Take my advice. Listen to your mother.
Listen to all 82 million of us! And pay close attention to the 32 million who still have kids at home. Where do you think that fan base you need so badly is going to come from? How do great sports fans from little T-ball players grow? With a mother’s love and care.
Moms write the checks to sign up the kids for sports and take them to practice. Moms buy the uniforms, the shoes, the team pictures and the team snacks. Moms run most of the volunteer organizations. Moms keep the family schedules to make sure that every child gets where he or she is supposed to be on time. Moms are the No. 1 cheerleaders at every game, and often coach as well. So moms are intensely involved in sports at the very lowest — grassroots — level.
But Mom’s — and women’s — love of sports doesn’t stop with the Little League closing ceremonies. Let me share a few eye-opening statistics with you. As far back as 1997, over 40 percent of the audience for all men’s professional sports was women. The expectation is that by 2030, 50 percent will be women.
Today an estimated 43 percent of the NFL’s audience is female. The proportion is even higher for Major League Baseball. The NHL attracts 33 percent women, and the NBA reports 19 percent female fans. Add it all up and you get 50 million female pro sports fans. Most of them are mothers.
In 1999, Major League Baseball commissioned a study on women and baseball. They learned, and subsequent studies have reiterated, that mothers are the primary decision-makers regarding most household matters, including the vast majority of leisure activity decisions. Moms buy the tickets.
But if you want to get into my purse (the one with the almost $2 trillion in it), you’re going to have to do a few things:
› Clean up your act! Health and safety are very important to mothers. It shouldn’t be a scary proposition to send an 11-year-old to the bathroom.
› Have a heart! Strengthen your commitment to your community. Your social conscience is an important part of that sought-after word-of-mouth among moms. If you do good, we’ll tell everybody.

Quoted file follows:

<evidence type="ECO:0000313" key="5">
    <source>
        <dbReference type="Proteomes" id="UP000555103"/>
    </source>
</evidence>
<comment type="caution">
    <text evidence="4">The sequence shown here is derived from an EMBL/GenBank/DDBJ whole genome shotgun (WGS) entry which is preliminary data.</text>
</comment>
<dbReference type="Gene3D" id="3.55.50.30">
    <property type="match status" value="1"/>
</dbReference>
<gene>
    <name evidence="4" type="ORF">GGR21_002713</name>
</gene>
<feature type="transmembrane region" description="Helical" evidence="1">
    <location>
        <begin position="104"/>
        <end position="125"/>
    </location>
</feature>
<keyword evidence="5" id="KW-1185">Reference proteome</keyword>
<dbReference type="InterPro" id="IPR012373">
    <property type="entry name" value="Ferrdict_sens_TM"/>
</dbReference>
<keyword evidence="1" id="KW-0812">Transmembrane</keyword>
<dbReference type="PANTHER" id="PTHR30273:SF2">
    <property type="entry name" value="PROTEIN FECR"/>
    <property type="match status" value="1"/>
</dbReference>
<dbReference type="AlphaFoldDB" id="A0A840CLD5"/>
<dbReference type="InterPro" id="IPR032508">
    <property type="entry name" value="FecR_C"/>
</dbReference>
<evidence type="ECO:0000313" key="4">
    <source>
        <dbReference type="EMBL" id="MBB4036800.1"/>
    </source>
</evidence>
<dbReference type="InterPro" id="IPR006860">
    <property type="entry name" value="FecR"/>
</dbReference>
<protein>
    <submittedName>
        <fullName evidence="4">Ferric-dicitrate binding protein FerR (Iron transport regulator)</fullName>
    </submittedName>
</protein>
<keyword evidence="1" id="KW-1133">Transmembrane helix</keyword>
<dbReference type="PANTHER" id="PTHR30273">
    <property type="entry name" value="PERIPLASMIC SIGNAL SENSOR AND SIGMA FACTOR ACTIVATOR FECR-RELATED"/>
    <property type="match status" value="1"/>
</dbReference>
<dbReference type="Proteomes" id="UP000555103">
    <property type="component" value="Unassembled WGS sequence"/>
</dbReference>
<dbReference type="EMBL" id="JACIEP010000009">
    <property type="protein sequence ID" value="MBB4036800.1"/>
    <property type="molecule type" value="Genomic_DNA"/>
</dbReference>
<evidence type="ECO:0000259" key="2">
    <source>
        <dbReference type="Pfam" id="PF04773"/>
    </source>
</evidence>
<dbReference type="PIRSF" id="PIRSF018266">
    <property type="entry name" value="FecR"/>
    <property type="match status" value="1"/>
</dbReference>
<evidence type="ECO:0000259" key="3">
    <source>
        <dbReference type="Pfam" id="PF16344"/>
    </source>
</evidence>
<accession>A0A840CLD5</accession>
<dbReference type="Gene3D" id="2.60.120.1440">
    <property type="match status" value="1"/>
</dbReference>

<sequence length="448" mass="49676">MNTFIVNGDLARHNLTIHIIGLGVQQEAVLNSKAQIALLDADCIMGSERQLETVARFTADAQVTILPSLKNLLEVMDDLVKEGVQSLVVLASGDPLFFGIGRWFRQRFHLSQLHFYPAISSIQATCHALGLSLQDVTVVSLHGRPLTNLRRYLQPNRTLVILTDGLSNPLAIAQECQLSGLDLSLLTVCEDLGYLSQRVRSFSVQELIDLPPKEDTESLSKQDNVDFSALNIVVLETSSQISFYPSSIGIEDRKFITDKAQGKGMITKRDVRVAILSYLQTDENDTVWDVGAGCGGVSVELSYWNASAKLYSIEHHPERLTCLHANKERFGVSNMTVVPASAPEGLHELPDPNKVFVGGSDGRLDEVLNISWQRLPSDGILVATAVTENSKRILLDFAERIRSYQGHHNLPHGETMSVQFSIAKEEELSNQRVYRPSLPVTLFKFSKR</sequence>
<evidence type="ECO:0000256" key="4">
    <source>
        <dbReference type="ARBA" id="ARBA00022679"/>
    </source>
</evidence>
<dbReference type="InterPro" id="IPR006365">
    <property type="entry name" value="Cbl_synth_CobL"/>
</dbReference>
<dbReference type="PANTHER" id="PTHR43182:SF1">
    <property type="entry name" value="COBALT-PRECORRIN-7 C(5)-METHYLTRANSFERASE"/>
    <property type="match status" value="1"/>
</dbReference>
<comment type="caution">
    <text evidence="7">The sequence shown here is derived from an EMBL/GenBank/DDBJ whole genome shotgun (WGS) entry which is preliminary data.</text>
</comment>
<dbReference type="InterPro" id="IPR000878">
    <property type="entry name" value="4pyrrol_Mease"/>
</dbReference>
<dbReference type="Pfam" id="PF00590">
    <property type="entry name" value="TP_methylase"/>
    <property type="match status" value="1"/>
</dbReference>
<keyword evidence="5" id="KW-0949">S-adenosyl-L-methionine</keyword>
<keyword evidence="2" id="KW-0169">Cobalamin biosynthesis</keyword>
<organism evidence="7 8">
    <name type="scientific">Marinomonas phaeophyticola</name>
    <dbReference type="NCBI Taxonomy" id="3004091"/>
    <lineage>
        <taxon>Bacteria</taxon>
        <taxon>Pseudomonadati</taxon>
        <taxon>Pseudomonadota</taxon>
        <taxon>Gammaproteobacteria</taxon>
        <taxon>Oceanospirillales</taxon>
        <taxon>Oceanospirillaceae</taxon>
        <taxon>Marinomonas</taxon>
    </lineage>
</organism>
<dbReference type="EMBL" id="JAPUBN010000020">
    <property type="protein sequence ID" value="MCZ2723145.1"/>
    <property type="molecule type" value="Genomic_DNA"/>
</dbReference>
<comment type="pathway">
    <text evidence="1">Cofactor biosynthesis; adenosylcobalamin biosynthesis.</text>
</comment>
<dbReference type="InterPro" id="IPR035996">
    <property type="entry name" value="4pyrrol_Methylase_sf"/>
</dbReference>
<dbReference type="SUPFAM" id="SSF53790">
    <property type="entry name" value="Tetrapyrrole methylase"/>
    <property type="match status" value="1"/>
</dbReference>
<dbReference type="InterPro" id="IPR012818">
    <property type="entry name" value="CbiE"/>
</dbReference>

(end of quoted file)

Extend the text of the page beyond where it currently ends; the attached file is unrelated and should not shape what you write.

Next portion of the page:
› Consider Mom’s comfort. If you’re going to slap an ad on every wall, use some of that revenue on Mom. Improve walkways, lighting, seating and yes, bathrooms. Put shelves under the seats so that when an energetic fan kicks over a beer, it misses my purse. Put drink holders on the chair arms so that it’s harder to knock over that beer in the first place.
› This is going to be very hard for you to understand, but it’s true: Moms don’t believe that winning is everything. Stop muttering. I know exactly what you’re saying, but you’re wrong. Moms support you whether you are winning or not. And not even George Steinbrenner always wins. Mom is the touchstone for the heart and the keeper of family traditions. Behave and she’ll stick with you. But if you don’t behave, she’ll take that purse full of money, whistle you off the field, and go to a college or minor league game.
Recognize that Mom — not you — controls the turnstile for the next generation of sports fans. She will spend money for memorable family entertainment. The rest is up to you. I know these things. I’m a mother.n
Nora Lee is a consultant, speaker and author of “The Mom Factor: What Really Drives Where We Shop, Eat, and Play.”